Yesterday, I went to a play in its world premiere run written by my friend Ken Levine, called Going Going Gone. The comedy takes place in the press box during a baseball game, and Ken is probably the best-equipped writer in the world to take on that story. And I think "probably" is being polite. He's an Emmy-winning writer who's worked on such shows as Cheers, M*A*S*H, Frasier and Wings -- as well as creating three series, and co-writing such films as Volunteers (with Tom Hanks and John Candy), and has directed, produced and most likely swept-up many theaters. But beyond all that, he -- and this is the bizarre part -- is also actually a professional baseball announcer, who has been the analyst for the Baltimore Orioles, San Diego Padres and Seattle Mariners (for which he wrote about his experiences in the extremely funny book, It's Gone!...No, Wait a Minute -- named after one of his mistaken home run calls).
The point here is that when you have a play that takes place in a baseball press box, Ken Levine knows from whence he writes.
The show is extremely funny, but also takes a turn and becomes thoughtful and dramatic, as the four main characters get into discussions about their lives, which have the underlying theme of legacy and how you'll be remembered and what you leave behind, as opposed to the value of enjoying what you're doing right now.
Though it takes place at a ballpark, and there's some commentary about what is going on during the game down on the field, the show isn't about baseball at all, and you barely even need a smattering of knowledge about how to play the game. The more you do know, the more you'll get some of the jokes and references, but this is a play about these four people. In that regard, the title of the show doesn't do it justice -- it fits perfectly once you eventually figure out what the play is about (thoughts about how you'll be remembered after you're gone...) -- but since the reference is to a home run call, some potential audience might think this is "just a baseball play." It's not even remotely. It's about the development of these characters' lives, which as the play develops shows them each at various crossroads -- some small, but several large and conflicting. There are several very good confrontations, but mainly it's very funny...as you'd expect from someone with Ken's pedigree -- and skill.
The cast all does an extremely solid job, several of them wonderful, which is a particularly good trick given the confines of the set -- a press box. They are David Babich, Dennis Pearson, Troy Mebcalf and Annie Abrams. (If you saw the recent production of Neil Simon's The Sunshine Boys with Judd Hirsch and Danny DeVito at the Ahmanson Theatre in L.A., as I did, she was in that -- I assume as the nurse in the "doctor's sketch.")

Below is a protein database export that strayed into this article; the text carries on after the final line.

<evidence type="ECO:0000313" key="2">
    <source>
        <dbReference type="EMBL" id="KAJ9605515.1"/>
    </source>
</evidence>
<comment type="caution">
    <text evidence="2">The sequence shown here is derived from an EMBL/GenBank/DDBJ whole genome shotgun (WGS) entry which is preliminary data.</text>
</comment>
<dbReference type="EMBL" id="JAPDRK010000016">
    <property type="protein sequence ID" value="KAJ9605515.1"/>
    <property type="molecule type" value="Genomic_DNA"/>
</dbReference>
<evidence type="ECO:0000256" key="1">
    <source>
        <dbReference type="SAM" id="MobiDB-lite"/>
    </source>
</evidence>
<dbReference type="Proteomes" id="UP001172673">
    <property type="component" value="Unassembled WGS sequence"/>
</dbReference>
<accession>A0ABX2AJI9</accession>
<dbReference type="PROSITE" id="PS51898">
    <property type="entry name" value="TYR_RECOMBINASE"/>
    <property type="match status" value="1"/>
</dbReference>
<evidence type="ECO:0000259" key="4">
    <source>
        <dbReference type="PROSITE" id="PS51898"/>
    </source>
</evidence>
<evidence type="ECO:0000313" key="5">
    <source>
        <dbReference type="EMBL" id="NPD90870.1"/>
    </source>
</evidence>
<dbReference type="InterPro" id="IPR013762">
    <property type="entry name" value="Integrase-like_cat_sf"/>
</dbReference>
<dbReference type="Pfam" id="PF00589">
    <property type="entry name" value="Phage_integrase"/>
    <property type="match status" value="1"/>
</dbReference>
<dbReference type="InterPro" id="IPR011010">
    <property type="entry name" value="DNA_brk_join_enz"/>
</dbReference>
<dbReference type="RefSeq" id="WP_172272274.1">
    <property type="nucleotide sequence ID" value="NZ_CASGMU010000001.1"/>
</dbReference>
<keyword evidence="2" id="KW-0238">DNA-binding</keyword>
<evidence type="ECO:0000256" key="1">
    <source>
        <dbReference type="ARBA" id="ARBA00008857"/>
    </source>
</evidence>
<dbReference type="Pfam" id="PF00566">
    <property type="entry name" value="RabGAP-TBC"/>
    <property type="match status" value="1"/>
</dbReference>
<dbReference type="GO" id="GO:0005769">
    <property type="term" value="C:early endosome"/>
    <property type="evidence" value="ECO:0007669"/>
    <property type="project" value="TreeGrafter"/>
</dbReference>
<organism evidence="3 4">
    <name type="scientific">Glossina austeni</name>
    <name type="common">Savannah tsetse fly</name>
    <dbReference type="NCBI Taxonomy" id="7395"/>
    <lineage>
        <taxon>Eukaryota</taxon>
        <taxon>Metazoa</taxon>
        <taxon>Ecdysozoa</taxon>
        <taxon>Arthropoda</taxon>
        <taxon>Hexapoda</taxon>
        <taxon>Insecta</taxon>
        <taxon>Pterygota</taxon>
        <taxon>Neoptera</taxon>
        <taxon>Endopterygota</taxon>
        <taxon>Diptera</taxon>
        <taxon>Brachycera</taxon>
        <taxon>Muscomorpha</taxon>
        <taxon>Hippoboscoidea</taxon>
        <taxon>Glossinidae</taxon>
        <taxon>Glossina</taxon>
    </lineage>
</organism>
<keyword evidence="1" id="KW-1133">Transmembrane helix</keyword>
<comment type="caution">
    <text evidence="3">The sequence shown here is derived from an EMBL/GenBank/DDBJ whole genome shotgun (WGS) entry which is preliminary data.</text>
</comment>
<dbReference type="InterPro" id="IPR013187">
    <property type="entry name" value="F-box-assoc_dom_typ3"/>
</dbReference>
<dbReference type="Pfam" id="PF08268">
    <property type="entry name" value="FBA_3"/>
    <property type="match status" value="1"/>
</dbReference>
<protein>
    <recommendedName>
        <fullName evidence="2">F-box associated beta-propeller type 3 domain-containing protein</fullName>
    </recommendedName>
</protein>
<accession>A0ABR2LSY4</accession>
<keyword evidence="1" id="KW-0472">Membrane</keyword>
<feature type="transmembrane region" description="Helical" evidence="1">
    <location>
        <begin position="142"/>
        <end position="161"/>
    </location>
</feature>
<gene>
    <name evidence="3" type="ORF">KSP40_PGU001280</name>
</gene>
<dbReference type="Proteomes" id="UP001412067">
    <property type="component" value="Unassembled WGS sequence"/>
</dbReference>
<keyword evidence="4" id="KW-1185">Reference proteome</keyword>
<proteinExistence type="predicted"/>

If you live in the Los Angeles area, Going Going Gone is well-worth seeing. It's playing at the Hudson Theatre in Hollywood, for which you get ticket information here. The show is one act of 90 minutes, and performances are on Friday through Sunday, with matinees, and it runs through November 20. (It's an extremely small theater, and the performance I went to was nearly sold out.) Since this is a world premiere production, I suspect their hope is that it will play elsewhere around the country -- I don't know their ultimate goal, but it would be a wonderful show for local community theaters since it only requires a small cast and small set.
If you saw the play Bleacher Bums, which takes place in the outfield stands of Wrigley Field during a nine-inning baseball game, there's a certain similar in setting, but beyond that the two shows have absolutely nothing in common -- other than both being funny, thoughtful and very good. And that, in the end, is what Going Going Gone is -- a very enjoyable play. It's always a dicey thing going to a play or movie that a friend wrote, wondering what you'll say if you don't like it much. I relaxed early on during Going Going Gone, knowing that I was safe ground when it was over, and could go up to Ken to tell him in full openness how good it was.
Robert J. Elisberg is a political commentator, screenwriter, novelist, tech writer and also some other things that I just tend to keep forgetting.
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